The waters along its stunning coastline are home to seals, dolphins and a wide array of sea creatures, while vast areas of unspoilt countryside are home to ospreys, red squirrels and much more.
And if something a little more unusual is what you’re looking for, lemurs, meerkats and other exotic animals and birds can be found in the county’s zoos.
Take a look here to see what Northumberland has to offer….
2019 is the 11th successive year of ospreys breeding in Kielder Forest. All the birds returned safely from migration to southern climes. Last year saw the establishment of a fifth breeding pair, and this year there are now six pairs of ospreys which laid at least 18 eggs between them
The puffin is one of the country's favourite birds and there are few better places to see them up close than on the Farne Islands. This rare bird is a firm favourite with visitors, offering endless photo opportunities in the height of the breeding season. With its beautiful markings, strikingly coloured bill and almost comic gait it is a bird that has endeared itself to millions. Puffins are on their way out in August but you may catch some at the beginning of the month and see them out at sea. https://www.nationaltrust.org.uk/farne-islands Picture by Jane Coltman
The Farne Islands are home to thousands of grey seals (also known as Atlantic seals), and each autumn hundreds of pups are born here.
You might be lucky enough to spot dolphins at any point along the Northumberland coast but Berwick has become a real hotspot for seeing them in recent years as they gather around the mouth of the River Tweed. You might even be lucky enough to see one with a salmon in its mouth! Seasonal boat trips operate from Berwick quayside to offer the opportunity of a close up view.
Chillingham's wild white cattle inhabit a very large park that has existed since the Middle Ages. The herd has remained remarkably genetically isolated for hundreds of years, surviving despite inbreeding depression due to the small population. Guided tours take you close, but not too close, to these extraordinary animals.
Without doubt the species with the most presence on the islands are the Arctic Terns. By the beginning of June the majority of the terns are down on eggs and a few weeks later we will begin to find the newest generation of this truly remarkable species. By the end of the year, some of these birds will be somewhere in the Southern Hemisphere.
The feral goat herds in the Cheviots are regarded as a good example of a primitive goat that helped sustain people of the British Isles from the times of the earliest Neolithic farmers. They pre-date modern goat breeds and are hardy, living a totally wild existence. The College Valley and Hethpool are among the best places to see them.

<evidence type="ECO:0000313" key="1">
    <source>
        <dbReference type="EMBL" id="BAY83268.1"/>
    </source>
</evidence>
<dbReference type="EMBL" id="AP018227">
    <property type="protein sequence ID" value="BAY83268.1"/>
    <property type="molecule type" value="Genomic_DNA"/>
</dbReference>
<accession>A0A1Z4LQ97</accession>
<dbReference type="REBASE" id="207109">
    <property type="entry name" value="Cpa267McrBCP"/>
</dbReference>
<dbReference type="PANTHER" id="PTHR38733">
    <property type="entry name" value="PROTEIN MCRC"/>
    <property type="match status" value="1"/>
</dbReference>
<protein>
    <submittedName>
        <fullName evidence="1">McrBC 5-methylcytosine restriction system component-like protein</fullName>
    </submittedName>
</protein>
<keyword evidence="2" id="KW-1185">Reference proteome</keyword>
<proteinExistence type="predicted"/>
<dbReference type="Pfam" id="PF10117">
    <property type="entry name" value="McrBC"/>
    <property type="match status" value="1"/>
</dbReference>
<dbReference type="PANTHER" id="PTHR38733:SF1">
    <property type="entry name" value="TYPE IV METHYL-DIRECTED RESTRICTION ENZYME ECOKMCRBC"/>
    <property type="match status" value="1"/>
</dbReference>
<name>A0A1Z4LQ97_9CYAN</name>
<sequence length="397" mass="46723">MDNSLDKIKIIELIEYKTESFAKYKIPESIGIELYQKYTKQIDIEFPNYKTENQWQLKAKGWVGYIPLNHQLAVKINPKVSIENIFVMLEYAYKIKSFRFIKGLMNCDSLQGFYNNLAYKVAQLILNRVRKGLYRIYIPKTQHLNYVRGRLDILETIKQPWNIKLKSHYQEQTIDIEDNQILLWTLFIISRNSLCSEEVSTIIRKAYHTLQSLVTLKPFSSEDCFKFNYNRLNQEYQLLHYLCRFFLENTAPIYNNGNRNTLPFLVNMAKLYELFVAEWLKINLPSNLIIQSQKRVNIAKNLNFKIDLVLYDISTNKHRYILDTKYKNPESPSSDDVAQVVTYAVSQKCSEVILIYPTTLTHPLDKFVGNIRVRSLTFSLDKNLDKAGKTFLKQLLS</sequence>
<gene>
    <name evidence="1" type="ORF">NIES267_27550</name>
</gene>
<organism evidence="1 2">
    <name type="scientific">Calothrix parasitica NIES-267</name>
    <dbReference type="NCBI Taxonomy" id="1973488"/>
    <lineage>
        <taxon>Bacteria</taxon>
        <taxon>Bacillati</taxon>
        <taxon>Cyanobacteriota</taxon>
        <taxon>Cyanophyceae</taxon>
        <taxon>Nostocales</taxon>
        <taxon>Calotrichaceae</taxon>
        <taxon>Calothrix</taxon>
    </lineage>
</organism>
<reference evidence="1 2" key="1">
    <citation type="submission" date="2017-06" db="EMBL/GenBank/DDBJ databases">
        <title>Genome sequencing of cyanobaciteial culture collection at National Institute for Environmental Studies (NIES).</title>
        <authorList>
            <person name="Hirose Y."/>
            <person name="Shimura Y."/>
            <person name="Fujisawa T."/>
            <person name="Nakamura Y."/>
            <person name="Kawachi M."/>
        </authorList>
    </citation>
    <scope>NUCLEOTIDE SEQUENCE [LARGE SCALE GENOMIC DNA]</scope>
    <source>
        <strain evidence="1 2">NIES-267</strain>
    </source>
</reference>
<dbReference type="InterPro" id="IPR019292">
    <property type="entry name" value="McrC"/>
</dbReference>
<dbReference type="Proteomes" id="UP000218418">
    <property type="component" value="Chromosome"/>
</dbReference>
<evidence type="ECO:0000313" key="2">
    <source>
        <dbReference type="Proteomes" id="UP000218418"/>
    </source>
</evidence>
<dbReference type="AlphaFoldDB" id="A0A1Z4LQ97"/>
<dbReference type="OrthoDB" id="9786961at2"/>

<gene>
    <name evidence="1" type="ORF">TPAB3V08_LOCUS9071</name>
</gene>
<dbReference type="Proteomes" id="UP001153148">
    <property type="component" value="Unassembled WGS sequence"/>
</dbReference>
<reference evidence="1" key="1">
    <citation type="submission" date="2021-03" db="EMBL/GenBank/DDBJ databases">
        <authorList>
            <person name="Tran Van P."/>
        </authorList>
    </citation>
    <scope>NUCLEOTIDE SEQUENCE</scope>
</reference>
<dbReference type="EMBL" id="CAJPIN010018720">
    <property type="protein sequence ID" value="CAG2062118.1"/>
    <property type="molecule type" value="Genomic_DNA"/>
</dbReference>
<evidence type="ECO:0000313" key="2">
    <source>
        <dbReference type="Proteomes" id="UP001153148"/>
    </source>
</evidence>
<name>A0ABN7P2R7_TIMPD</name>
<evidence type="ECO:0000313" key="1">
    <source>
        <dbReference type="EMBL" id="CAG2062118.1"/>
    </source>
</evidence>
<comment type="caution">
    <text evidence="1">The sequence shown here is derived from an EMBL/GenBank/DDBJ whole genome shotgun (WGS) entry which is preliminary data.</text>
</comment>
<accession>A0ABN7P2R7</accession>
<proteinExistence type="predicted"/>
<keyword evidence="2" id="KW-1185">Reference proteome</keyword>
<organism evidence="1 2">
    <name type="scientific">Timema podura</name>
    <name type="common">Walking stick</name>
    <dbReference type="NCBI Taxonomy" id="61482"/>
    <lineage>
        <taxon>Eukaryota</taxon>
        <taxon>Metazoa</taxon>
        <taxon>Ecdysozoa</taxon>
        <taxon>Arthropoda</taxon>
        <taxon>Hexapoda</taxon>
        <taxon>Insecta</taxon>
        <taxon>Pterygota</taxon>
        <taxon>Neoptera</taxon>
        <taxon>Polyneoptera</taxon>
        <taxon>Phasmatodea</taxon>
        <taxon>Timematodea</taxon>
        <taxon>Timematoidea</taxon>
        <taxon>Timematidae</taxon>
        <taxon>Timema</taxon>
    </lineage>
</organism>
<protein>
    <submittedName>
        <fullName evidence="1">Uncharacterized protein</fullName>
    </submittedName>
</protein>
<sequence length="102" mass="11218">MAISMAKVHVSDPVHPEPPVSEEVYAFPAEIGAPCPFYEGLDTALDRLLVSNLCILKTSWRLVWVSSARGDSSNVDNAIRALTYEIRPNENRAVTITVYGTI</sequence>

The north east of England is one of the few areas in the country that is still populated by red squirrels, such as this one at Pow Hill near the Derwent Reservoir. There are approximately 140,000 red squirrels in the UK and 2.5 million greys. Red squirrels are our native species and have lived in the UK for around 10,000 years, grey squirrels were introduced to the UK from North America by the Victorians in the 1800s, the first record of them escaping and establishing a wild population is 1876.
Wild otters are elusive but it is occasionally possible to spot them on the River Tweed in Berwick along New Road between the Old Bridge and Chateau Pedro.
Coquet Island, off Amble, is the only site left in the UK where you can still find a breeding colony of roseate terns. A timid bird by nature, they are especially vulnerable to bad weather, predators and any variation in the availability of food.
Whitehouse Farm Centre is Northumberland’s largest family run farm attraction spread over 40 acres, located south of Morpeth and just a mile off the A1. Among its attractions are wallabies, meerkats and Marmoset monkeys.
You can plan a fun filled day out at Kirkley Hall - there is so much to see and do. You'll meet all types of animals in the zoo including rainbow lorikeets, macaws and bearded dragons (pictured).
Northumberland Country Zoo is an up and coming family-run animal collection with 17 acres for visitors to explore with over 50 species of animals to see, including lynx, wallaby and ring-tailed lemurs.